Pride Month comes at an opportune time this year, just as the conversation over LGBTQ+ issues is being hijacked by our worst impulses.

The focus shouldn’t be on whether you can drive people to the polls by making political fodder of some of Maine’s most vulnerable kids, or whether standing up for those kids will make some voters uncomfortable.

The focus should be on the kids themselves: how to make them feel as valid and worthy as their peers, and how to build communities where everyone is treated with kindness and respect, regardless of their differences.

That’s particularly important now, as a small minority attempts to roll back hard-won rights and stop public schools from providing a well-rounded education rooted in principles the majority of us cherish.

According to reporting from the Press Herald, the Maine Department of Education feels the same way. The department says sexual orientation and gender diversity should be represented in public curriculum.

To that end, the state provides optional resources and guidance to schools. But it leaves the specifics, including whether the lessons get taught at all, to the districts themselves; a new study found that only about a quarter of districts have LGBTQ-friendly policies in place. (Parents can opt out of any non-mandatory lessons.)


One of those resources provided by the state, a benign if imperfect video, one of hundreds available on a range of topics, became the subject of a recent Republican attack ad against Gov. Janet Mills.

With this strategy, the Maine GOP is trying to piggy-back on a national effort to demonize efforts to educate students on matters pertinent to their lives and their future success. Rather than defend the video, or at least its aims, Mills removed the ad.

At the very least, the whole thing has left school districts wondering how they should follow the state’s policy, and just what will happen if they face backlash from residents who think schools shouldn’t acknowledge the existence of LGBTQ people at all.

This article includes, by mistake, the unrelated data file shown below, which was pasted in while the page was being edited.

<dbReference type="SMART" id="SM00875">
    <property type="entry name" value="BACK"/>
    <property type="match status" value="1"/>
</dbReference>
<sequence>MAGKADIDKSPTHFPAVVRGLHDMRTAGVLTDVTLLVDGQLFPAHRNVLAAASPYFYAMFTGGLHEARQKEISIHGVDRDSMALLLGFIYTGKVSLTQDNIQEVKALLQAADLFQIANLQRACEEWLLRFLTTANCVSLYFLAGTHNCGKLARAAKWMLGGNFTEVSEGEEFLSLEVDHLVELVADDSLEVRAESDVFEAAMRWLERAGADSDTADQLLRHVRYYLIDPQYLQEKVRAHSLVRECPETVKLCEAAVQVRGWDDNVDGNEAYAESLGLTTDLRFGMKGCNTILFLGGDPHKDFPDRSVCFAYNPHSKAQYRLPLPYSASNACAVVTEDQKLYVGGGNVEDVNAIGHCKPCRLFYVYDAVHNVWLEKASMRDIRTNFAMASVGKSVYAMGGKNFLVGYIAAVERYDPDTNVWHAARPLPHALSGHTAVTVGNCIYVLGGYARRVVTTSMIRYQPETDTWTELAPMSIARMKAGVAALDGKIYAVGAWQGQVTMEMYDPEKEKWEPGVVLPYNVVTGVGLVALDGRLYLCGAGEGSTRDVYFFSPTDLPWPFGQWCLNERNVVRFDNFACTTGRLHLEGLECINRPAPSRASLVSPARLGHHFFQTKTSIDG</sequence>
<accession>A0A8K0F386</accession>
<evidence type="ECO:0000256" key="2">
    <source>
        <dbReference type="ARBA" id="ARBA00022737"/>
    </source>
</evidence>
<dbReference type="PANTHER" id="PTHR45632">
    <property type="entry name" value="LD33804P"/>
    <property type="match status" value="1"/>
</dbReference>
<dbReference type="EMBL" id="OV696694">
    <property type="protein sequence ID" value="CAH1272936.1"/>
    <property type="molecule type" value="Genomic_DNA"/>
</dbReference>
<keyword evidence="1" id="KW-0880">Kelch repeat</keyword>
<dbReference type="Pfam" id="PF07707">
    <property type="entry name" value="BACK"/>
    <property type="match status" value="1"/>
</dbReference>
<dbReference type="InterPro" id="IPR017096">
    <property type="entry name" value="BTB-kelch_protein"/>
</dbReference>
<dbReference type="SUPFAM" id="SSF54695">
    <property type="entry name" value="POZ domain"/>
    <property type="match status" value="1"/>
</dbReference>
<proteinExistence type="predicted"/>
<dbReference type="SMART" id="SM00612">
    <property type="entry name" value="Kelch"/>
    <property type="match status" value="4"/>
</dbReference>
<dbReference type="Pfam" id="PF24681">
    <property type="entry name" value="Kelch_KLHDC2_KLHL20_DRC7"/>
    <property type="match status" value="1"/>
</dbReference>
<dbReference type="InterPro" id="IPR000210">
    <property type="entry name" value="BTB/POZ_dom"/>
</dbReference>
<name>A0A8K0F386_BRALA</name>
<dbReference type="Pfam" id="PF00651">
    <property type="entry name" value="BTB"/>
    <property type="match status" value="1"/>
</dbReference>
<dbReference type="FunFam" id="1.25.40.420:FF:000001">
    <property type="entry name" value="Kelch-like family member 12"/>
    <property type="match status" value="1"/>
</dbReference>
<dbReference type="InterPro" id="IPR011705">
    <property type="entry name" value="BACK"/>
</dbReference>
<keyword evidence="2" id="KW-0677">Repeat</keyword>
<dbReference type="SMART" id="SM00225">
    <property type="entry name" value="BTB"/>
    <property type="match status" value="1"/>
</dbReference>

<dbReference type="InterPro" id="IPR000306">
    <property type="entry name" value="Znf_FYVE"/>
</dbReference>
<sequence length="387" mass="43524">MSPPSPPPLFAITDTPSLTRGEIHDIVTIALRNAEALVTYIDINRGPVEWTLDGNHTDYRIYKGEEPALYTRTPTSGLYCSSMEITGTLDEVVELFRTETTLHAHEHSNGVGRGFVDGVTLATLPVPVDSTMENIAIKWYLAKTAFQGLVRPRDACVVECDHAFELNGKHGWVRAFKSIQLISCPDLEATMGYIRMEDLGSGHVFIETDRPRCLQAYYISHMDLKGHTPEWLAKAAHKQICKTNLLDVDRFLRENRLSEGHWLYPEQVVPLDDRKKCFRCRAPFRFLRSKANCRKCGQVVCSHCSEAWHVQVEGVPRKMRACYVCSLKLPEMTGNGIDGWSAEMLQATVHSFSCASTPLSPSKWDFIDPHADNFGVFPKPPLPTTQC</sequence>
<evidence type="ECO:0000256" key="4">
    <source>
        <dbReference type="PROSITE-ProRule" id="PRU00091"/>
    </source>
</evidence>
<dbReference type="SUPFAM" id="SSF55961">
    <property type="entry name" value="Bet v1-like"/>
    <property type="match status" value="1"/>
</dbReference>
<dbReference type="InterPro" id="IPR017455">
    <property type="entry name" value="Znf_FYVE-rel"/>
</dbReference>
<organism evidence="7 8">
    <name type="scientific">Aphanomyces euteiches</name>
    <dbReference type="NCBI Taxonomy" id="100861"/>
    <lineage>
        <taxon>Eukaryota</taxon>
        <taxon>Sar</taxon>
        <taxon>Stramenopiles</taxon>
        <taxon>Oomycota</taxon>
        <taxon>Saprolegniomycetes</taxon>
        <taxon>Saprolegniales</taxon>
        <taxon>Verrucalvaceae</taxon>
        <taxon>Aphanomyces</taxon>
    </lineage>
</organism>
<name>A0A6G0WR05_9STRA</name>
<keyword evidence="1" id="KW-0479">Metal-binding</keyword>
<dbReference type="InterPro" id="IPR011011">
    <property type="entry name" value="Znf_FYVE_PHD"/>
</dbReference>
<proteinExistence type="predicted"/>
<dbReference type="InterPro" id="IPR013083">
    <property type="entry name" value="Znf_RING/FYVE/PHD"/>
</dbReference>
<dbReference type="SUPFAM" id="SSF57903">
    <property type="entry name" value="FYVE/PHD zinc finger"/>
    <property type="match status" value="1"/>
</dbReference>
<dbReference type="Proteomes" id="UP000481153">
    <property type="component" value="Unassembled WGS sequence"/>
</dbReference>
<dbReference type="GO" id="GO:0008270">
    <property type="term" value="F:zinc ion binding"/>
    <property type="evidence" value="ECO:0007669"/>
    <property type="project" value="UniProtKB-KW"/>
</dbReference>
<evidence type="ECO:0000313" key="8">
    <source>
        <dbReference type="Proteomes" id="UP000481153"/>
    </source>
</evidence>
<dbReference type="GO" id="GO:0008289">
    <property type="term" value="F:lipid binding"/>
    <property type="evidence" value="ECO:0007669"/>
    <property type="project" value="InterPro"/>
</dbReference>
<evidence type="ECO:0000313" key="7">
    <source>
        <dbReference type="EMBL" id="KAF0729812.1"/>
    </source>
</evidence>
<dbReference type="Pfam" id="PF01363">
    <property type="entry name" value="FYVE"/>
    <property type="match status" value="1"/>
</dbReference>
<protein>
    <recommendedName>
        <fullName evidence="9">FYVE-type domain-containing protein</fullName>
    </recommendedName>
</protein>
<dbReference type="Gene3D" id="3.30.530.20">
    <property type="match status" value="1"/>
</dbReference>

And it’s left at least some LGBTQ Mainers unsure if they’ve got the complete support of the people running state government.

It’s the wrong time to be sending anything close to that message. Throughout the country, conservatives are taking aim at LGBTQ rights. In Maine, the Republican Party platform includes outright discrimination against gay and transgender people. Where they have power, Republicans are passing that discrimination into law.

They are taking these actions even though it’s clear the impact they have on students who identify as LGBTQ, or who have questions about their gender or sexuality. A 2019 survey, for instance, found that 44% of Maine transgender students were bullied in the last year, while a third were threatened or injured by a weapon.


Nearly three-quarters of the students have depressive symptoms, while about half have considered suicide in the past year.

That’s where our collective focus of our schools should be, and no one should be scared off by the difficulty of the subject nor by the discomfort is causes some people.

It’s not about treating LGBTQ students any differently than others.

It’s about making sure that all students, regardless of who they are, what they feel or where their from, learn to treat others the right way, and get treated in that way in return.

That’s the path to thriving students, successful schools and strong communities.

Only subscribers are eligible to post comments. Please subscribe or login first for digital access. Here’s why.

Use the form below to reset your password. When you've submitted your account email, we will send an email with a reset code.